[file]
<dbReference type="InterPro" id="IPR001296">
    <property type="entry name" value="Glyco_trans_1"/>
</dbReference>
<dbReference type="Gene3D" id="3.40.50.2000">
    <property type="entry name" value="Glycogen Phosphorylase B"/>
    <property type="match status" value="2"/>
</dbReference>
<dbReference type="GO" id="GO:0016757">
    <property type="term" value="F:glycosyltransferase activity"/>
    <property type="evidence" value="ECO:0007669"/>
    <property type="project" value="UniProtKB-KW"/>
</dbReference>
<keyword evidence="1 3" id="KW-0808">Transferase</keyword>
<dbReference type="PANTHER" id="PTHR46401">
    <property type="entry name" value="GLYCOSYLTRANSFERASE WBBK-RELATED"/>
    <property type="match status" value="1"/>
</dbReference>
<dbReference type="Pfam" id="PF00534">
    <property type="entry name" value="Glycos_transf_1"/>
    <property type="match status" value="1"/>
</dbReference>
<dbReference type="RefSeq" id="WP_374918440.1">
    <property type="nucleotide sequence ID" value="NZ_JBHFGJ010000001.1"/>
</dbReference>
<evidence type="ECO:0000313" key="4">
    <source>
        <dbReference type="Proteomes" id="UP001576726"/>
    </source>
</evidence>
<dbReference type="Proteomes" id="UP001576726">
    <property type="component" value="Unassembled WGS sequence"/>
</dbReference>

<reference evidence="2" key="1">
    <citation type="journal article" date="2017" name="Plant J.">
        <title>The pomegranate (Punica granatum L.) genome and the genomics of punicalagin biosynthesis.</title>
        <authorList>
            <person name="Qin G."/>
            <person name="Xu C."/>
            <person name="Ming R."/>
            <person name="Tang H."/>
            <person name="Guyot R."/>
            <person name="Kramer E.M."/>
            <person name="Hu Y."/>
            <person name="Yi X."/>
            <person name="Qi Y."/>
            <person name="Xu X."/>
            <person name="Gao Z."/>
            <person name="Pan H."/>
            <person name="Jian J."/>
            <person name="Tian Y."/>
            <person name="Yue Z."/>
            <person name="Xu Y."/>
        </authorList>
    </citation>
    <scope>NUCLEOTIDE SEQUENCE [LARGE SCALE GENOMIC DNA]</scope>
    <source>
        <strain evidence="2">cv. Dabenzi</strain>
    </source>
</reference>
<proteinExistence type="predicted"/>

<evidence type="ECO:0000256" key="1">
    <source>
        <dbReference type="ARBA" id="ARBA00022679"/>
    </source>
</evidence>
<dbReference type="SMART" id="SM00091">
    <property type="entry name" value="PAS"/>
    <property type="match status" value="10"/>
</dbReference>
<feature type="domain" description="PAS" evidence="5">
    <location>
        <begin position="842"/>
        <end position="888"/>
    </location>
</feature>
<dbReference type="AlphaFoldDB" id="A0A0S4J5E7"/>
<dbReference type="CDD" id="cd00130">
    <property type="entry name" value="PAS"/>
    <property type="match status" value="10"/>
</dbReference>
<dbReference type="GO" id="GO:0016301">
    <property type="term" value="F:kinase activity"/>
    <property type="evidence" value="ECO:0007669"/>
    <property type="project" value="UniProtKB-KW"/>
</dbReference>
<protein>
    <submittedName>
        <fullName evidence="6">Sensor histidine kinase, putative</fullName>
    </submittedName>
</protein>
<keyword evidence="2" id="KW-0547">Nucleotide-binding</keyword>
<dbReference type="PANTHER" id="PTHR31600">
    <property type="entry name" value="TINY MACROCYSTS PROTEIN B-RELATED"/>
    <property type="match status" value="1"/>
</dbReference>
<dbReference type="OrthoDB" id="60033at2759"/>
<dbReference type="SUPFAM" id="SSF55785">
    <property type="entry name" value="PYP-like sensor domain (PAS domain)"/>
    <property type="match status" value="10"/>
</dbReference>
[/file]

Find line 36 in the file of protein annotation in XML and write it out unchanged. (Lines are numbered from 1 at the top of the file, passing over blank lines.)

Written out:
        <authorList>